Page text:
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plz explain about static references to objects

Suppose i have this code:
class A{
static A a;
and A a1 = new A();
and a1.a = new A();

and A a2 = new A();
and a2.a = new A();

now a1.a and a2.a should actually point to the same thing coz they belong to one class but since they can also be referenced by instance of class, they appear to point to different objects, so it means a1.a and a2.a is actually A.a so how can they point to different objects. Please explain this?
2 Solutions
A.a is a single, global variable, with class scope.

A static member is a single variable, not specific to an object instance. Instance variables, on the other hand, are stored in each object instance, each object has a copy.

no they would point to the same object, and the second assignment replaces the first.
Accessing a static via a object is undesirable though as it causes the confusion you are having, should always use A.a
Well let's see. The member variable 'a' belongs to the entire CLASS and NOT to any specific instance of that class.

Both a1 and a2 are two different instances/objects of type A. Since the reference 'a' is static, it belongs to the entire class. Therefore, both a1 and a2 will contain only one reference 'a' and specifying a1.a or a2.a does not make a difference. In fact, some IDEs throw up a warning saying a static member is being referenced in a non-static way if you specify a static reference this manner.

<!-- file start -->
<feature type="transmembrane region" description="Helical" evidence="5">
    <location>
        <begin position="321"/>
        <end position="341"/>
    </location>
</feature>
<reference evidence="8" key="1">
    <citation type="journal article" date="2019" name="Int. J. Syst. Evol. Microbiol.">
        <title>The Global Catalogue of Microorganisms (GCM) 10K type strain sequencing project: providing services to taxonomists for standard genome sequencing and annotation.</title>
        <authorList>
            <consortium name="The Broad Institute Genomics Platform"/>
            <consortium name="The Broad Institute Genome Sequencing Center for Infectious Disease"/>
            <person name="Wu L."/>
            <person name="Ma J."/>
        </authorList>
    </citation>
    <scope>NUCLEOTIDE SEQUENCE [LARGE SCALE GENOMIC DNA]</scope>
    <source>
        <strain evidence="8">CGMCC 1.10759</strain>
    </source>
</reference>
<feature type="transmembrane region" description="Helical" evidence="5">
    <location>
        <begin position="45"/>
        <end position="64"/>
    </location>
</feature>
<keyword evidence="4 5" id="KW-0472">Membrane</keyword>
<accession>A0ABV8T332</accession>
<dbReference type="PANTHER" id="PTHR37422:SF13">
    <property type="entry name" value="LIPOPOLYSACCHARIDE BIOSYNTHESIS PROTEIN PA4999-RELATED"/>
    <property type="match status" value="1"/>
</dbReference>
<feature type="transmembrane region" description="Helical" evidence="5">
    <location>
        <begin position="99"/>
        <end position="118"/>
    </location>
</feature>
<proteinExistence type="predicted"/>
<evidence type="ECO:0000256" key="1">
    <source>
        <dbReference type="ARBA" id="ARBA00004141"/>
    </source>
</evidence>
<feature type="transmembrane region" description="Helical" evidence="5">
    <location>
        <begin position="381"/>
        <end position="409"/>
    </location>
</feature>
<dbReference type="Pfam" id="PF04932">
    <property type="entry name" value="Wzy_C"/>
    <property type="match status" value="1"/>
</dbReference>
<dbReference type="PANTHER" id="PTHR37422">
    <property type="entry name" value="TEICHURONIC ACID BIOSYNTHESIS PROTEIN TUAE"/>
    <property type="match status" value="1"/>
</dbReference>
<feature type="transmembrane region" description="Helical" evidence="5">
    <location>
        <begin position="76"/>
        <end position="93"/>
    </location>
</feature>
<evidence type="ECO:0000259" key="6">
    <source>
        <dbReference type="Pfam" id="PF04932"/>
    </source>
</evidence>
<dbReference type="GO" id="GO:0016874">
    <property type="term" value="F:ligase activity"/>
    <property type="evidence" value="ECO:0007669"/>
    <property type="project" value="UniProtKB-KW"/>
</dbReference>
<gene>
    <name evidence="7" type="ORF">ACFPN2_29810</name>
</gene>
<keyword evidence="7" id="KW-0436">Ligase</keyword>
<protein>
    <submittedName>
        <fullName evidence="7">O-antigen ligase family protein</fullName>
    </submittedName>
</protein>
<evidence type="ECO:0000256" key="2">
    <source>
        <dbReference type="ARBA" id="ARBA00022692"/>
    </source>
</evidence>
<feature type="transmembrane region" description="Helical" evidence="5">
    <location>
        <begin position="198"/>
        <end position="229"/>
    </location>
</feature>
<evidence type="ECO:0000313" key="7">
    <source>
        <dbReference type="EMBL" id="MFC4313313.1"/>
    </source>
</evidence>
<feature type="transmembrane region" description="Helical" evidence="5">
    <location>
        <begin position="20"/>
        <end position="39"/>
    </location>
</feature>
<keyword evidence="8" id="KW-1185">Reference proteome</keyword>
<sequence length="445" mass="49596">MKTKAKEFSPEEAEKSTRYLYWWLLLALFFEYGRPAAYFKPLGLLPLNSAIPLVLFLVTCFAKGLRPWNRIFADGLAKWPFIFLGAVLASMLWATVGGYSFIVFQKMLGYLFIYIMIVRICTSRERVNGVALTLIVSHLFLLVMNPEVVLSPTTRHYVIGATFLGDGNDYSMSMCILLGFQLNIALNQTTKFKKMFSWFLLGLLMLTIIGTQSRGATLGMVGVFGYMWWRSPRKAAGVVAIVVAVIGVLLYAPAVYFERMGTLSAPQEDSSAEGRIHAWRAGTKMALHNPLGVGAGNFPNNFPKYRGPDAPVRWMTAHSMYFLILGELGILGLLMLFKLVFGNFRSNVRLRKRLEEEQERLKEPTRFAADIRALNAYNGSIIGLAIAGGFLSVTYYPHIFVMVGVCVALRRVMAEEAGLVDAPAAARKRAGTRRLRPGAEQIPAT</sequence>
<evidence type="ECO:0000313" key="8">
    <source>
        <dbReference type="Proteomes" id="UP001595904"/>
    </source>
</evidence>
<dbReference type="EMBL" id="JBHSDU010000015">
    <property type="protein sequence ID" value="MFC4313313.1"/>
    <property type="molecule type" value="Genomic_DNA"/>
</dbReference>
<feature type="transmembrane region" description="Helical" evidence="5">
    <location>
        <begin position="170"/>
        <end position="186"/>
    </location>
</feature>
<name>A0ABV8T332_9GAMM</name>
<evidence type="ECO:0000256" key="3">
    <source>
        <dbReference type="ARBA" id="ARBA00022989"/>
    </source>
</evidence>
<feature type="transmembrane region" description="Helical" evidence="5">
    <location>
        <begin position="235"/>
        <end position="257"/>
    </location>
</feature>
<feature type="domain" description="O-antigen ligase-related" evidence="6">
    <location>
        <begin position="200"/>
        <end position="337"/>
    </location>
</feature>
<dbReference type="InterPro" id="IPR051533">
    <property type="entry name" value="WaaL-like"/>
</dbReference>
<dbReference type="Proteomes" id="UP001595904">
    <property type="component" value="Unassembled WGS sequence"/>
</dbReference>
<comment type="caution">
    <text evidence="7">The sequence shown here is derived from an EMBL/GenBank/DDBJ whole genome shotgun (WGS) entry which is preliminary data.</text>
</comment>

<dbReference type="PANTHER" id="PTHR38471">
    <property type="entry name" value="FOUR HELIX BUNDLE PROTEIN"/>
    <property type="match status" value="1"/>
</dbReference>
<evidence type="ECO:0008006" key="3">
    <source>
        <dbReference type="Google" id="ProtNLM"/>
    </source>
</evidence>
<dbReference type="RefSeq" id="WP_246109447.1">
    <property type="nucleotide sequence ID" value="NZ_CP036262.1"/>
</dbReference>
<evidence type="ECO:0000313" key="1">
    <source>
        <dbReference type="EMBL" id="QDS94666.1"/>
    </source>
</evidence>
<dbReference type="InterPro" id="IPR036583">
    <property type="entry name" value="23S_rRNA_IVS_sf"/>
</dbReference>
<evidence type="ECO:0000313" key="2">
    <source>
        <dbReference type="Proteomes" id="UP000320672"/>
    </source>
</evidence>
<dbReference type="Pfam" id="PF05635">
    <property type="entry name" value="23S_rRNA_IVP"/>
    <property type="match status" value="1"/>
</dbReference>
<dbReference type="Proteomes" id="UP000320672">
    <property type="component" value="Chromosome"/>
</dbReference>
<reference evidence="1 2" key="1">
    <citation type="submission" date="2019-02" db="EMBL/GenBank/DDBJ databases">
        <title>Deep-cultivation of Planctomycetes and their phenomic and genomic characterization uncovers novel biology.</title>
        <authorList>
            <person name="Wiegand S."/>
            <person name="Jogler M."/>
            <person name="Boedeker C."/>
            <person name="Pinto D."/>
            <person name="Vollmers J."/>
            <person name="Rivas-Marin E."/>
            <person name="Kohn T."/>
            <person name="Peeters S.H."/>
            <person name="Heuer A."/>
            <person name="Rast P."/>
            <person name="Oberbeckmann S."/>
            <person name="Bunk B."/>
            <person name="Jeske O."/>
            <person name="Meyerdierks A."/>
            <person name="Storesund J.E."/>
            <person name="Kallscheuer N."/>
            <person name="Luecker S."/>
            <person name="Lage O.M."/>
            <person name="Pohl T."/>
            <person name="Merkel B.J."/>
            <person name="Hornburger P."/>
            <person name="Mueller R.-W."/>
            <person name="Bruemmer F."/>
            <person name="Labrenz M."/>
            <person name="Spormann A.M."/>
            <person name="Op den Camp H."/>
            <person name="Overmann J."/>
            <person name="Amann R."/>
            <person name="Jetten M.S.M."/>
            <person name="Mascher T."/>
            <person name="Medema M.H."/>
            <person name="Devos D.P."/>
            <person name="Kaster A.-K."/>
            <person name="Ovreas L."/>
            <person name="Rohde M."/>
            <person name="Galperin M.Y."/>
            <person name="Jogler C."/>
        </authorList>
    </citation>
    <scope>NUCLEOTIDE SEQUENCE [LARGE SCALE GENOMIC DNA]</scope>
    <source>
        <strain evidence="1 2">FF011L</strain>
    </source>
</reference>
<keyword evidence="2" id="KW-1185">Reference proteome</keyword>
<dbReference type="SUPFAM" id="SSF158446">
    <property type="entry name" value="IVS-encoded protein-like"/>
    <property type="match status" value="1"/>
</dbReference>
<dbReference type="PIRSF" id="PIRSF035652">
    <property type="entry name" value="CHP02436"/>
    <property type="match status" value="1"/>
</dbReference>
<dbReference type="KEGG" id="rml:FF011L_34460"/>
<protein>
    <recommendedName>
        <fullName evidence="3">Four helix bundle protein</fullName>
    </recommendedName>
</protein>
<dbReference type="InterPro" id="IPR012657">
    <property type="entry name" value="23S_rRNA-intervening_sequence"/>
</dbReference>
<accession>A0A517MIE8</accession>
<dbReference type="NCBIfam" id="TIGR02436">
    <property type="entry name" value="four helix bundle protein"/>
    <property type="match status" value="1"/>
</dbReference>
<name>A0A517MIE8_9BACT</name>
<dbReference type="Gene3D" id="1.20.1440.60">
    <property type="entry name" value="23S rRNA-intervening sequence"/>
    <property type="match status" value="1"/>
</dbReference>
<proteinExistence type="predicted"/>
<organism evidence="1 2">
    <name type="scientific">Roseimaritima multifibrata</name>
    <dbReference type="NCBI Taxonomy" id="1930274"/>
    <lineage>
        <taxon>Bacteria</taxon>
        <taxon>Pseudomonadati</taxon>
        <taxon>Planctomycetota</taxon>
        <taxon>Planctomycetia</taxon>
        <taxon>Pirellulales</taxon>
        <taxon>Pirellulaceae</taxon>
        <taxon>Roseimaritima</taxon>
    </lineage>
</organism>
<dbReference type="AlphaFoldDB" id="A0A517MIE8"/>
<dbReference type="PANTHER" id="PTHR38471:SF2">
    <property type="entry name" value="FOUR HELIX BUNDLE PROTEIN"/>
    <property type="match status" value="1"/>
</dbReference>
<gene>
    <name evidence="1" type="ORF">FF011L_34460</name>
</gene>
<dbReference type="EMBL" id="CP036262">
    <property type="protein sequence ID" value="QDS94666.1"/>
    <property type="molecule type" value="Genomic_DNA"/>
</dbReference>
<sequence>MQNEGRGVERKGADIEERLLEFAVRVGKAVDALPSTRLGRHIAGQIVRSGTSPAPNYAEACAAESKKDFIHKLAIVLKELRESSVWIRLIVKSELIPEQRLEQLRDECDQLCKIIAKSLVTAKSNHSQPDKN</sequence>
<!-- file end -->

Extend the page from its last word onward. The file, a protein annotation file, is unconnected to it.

When you say a1.a = new A(), you are essentially making this static reference point to this new object that is created.

Then, when you say a2 = new A(); a2 already contains the reference 'a' which points to the object you created earlier in the previous statement (a1.a = new A() )

The final statement, a2.a = new A(), makes both a1.a and a2.a point to this new object being created.

Hence they will BOTH point to the SAME object and NOT a different one.
Ken ClementSoftware DeveloperCommented:
To expand a bit on nikhilmesnon's comment above:

The statement

    if (a1.a == a2.a)
        System.out.println ("same");
        System.out.println ("different");

Will ALWAYS result in the output "same", though you might get the warning about a static member referenced in a non-static way.
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